1. 1
  2. 1, 2, 3, 5

Pain, anxiety, and shivering can cause an increase in oxygen demand, leading to a decreased SvO2. Decreased hgb leads to a decrease in available oxygen. Low CO also leads to a decrease in available oxygen, but 4-8 L/min is considered normal.

  1. 4

Early signs of shock include tachycardia, narrowed pulse pressure, and cool moist skin.

  1. 1

Signs of hypovolemic shock include hypotension, tachycardia, tachypnea, and decreased CVP and PCWP. Cardiogenic shock also involves hypotension and tachycardia, but patients will have an increased CVP and PCWP because the cause is related to inadequacy of the heart’s pumping mechanism, not hypovolemia as in hypovolemic shock.

  1. 2, 3, 4

This patient is likely experiencing neurogenic shock. Appropriate measures include slowly rewarming the patient, administering fluids to treat hypovolemia, and immobilizing the patient’s spine. Atropine would be administered for bradycardia.

  1. 2

The nurse should realize that, typically, for blood losses under 1500mL, either Lactated Ringers or NS 0.9% are administered. Crystalloid solutions are administered at a 3:1 ratios, with 3mL of crystalloid solution for every 1mL of blood loss.

  1. 3

The head of the bed should be kept at 30-45 degrees unless contraindicated to prevent the risk of infection related to aspiration of gastric contents. All other measures are appropriate to decrease the risk of infection.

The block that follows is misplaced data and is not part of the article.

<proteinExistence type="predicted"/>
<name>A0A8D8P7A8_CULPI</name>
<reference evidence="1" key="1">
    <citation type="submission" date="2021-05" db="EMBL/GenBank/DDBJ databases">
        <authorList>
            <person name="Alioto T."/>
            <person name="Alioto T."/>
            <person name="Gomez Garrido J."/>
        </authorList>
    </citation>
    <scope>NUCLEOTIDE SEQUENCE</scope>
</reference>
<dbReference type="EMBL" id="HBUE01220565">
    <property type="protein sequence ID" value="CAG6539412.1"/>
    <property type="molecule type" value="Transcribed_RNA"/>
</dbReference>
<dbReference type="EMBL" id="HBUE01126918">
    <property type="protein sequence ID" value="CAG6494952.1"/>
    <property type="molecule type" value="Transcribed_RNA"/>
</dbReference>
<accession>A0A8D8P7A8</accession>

1. 1

This is the correct and most therapeutic response. Hyperglycemia is common in shock patients as a result of stress and trauma, and the target glucose level is <180 to prevent complications.

  1. 1

Although all may be administered in anaphylactic shock, epinephrine is the first-line therapy.

  1. 2, 4

The nurse should understand that tachycardia, tachypnea, PaCO < 32, temp of <36 or >38 C, and third spacing are characteristic of SIRS.

  1. 1

Prerenal AKI is characterized by weight loss, tachycardia, hypotension, dry mucous membranes, flat neck veins, and poor skin turgor. It is typically caused by hypovolemia.

  1. 2

Intrarenal AKI is associated with weight gain, edema, distended neck veins, and hypertension in the presence of oliguria (urine output <0.5mL/kg/hr)

  1. 3

Fluid replacement therapy is the priority intervention in prerenal AKI, as the patient is suffering from hypovolemia.

  1. 4

Patients with intrarenal AKI may require protein, electrolyte, and fluid restrictions, as well as dialysis.

  1. 2

Numbness distal to the fistula is an abnormal finding. Bruits and thrills are expected findings over a fistula.

  1. 2, 3, 4, 5

The nurse should recognize that advanced age, hypertension, diabetes, and nephrotoxic drugs (antibiotics and NSAIDs) increase a patient’s risk for developing AKI

  1. 3

Kaexolayte is first-line treatment for hyperkalemia. Diuretics, glucose,and sodium bicarbonate are all also treatments for hyperkalemia, and calcium gluconate can help to reverse the effects of hyperkalemia, although it does not treat it. Aldactone is a potassium-sparing diuretic and would not be an appropriate intervention.

20. 3